Brazil’s new far-right President Jair Bolsonaro says he is open to discussing the possibility of hosting a US military base, underlining a major shift in the Latin American country’s foreign policy.
Bolsonaro, who took office earlier this week, claimed that Russia’s support of President Nicolas Maduro’s “dictatorship” in neighboring Venezuela was a worrying development.
The 63-year-old former Army captain told the SBT TV network in an interview taped on Thursday that if “Moscow’s increasing support” of Maduro meant he would allow US military presence in his country, he would certainly be willing to negotiate that possibility.
He stressed that what Brazil seeks is to have “supremacy here in South America”, upending foreign policy in the country, which saw the leftist Workers Party emphasizing South-South relations and sometimes tussling on the international stage with the US.
Bolsonaro said he supported Washington’s policy with regard to opposing the “authoritarian regimes” of left-wing governments in Cuba, Nicaragua and Venezuela.
An admirer of both Brazil’s 1964 to 1985 military dictatorship and US President Donald Trump, Bolsonaro has quickly deepened ties with the Unites States and Israel. This has concerned Brazil’s leftist leaders who had, for 13 years, been making efforts to build relationships with Brazil’s South American neighbors and other developing countries before losing to Bolsonaro.
Russia lands two nuclear-capable bombers in Venezuela as part of a joint training exercise aimed at shoring up President Nicolás Maduro’s position.
‘Logistical considerations on Bolsonaro’s way to relocate embassy in Israel’
The Brazilian president, who is also known as “Tropical Trump” due to following the US president’s steps, has also sparked controversy by following Trump on relocating his country’s embassy in Israel to the occupied Jerusalm al-Quds.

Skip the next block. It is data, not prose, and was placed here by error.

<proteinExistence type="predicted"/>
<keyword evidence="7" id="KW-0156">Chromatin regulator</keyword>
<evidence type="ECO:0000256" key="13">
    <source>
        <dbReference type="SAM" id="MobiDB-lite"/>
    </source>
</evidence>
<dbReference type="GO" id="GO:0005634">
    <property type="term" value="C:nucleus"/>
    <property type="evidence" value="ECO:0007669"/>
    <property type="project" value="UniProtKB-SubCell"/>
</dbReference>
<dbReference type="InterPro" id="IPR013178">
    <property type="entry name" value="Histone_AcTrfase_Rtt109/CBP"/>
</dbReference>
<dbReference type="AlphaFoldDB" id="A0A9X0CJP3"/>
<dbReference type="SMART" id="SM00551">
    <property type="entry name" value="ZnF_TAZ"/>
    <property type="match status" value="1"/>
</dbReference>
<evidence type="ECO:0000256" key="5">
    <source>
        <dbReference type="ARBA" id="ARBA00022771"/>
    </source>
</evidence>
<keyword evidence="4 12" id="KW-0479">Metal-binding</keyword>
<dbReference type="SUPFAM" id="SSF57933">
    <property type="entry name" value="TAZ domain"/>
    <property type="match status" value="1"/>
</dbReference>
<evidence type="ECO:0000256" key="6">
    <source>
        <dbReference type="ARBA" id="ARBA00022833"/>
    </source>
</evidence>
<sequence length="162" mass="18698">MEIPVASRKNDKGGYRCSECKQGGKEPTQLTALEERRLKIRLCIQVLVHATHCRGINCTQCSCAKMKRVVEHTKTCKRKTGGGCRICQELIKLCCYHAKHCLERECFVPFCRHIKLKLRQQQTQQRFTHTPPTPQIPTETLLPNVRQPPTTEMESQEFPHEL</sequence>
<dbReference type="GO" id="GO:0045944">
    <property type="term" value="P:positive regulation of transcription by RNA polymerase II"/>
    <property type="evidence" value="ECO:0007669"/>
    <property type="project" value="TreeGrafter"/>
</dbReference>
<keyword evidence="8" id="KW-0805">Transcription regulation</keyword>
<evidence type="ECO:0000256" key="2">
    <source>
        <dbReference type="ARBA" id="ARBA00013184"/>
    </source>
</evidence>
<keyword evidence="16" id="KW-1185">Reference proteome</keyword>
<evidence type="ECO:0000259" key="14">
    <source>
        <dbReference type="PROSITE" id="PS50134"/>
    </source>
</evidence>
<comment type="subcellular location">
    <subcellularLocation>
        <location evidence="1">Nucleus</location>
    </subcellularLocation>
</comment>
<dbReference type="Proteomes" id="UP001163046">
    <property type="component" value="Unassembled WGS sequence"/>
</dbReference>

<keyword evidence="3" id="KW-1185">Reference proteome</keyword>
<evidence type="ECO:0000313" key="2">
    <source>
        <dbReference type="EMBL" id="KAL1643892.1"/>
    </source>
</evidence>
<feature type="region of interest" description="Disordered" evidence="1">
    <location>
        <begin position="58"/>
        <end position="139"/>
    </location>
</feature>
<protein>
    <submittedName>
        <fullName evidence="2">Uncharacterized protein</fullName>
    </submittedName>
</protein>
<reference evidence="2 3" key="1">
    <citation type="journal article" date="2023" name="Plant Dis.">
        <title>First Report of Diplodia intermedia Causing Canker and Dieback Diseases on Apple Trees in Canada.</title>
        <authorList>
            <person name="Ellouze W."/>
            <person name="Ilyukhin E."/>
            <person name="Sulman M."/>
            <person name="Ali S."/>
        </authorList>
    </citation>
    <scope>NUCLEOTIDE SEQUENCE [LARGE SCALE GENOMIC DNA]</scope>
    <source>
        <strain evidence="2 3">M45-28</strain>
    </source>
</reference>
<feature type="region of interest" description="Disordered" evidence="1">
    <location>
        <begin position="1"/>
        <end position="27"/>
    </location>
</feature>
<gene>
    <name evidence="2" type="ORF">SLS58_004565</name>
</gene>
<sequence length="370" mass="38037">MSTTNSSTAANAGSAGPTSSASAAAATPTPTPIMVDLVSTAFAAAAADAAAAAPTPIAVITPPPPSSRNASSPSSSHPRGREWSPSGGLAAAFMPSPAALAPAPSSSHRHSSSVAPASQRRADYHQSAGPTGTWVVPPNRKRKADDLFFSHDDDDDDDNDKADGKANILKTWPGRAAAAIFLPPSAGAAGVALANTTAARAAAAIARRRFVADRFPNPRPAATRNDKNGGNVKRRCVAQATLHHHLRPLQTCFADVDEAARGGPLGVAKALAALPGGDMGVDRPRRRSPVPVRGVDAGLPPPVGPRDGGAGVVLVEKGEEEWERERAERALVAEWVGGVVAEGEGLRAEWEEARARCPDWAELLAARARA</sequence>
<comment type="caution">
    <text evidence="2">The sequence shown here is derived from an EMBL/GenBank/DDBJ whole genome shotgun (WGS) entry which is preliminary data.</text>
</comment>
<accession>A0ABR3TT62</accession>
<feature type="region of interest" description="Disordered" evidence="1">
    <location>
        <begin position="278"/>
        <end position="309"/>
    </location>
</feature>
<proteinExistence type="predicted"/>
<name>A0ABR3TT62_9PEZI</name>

Trump recognized the occupied city as Israel’s so-called capital and officially opened the US embassy in the city in May, sparking international outrage.
Jerusalem al-Quds was occupied by the Tel Aviv regime during the Six-Day War in the 1967, and is deemed the capital of a future Palestinian independent state.
Boslonaro’s national security adviser, Augusto Heleno, confirmed earlier on Thursday that the president stuck with the idea of the embassy relocation, but that logistical considerations were standing in the way.
Heleno did not elaborate further, but many in the country have already raised concerns about the plan, saying the move would hurt the country’s relations with Muslim nations.
The Arab League has warned the Brazilian leader that the move would be a setback for relations with Arab countries.
Bolsonaro hosted Israeli Prime Minister Benjamine Netanyahu late last month, but neither of the men mentioned plans to move the embassy from Tel Aviv to the occupied city.
If Bolsonaro follows through the plan, the Latin American country would become the third nation – after the US and Guatemala – to have an embassy in the highly sensitive city which is the third holiest Muslim site.